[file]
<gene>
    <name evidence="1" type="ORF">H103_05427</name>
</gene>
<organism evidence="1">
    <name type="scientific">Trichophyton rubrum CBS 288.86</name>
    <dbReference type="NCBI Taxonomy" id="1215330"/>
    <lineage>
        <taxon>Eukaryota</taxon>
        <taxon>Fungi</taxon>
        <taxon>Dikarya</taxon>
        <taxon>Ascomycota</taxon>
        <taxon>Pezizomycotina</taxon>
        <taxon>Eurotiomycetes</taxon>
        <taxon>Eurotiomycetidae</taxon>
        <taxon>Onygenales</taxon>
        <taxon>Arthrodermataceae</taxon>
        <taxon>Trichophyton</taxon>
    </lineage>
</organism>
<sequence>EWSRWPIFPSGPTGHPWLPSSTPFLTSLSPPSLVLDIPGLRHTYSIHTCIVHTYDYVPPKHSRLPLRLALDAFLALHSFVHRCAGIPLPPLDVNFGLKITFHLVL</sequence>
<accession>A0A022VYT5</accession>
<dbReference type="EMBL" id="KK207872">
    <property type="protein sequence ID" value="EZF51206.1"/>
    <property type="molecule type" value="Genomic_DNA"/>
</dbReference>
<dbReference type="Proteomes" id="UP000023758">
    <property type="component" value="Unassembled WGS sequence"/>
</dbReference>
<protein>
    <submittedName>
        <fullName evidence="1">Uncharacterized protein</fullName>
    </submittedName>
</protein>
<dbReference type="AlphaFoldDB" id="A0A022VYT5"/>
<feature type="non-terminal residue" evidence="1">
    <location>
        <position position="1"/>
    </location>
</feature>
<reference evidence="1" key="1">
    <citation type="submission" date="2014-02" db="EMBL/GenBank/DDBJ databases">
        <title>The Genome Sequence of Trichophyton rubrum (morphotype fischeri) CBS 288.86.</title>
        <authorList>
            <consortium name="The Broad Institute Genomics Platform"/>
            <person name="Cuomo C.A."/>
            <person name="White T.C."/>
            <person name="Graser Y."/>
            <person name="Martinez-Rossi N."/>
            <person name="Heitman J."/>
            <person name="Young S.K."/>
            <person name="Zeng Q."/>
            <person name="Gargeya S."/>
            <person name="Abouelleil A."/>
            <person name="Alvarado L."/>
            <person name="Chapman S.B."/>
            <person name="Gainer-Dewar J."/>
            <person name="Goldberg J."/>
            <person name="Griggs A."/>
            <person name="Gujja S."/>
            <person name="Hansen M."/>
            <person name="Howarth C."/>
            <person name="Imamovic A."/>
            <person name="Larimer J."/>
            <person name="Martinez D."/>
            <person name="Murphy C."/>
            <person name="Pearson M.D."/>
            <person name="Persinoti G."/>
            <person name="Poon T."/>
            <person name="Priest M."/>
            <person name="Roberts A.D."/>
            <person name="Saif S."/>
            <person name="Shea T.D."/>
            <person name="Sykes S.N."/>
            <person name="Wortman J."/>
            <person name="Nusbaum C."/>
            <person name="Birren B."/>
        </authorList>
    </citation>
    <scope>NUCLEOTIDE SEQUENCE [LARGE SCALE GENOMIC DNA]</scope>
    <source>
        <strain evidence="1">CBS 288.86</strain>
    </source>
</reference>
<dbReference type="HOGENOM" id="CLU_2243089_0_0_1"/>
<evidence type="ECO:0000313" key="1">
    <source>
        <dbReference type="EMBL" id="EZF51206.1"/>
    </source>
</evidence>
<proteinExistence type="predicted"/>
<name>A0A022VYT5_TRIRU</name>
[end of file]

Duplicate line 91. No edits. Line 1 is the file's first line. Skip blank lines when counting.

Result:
<name>A0A022VYT5_TRIRU</name>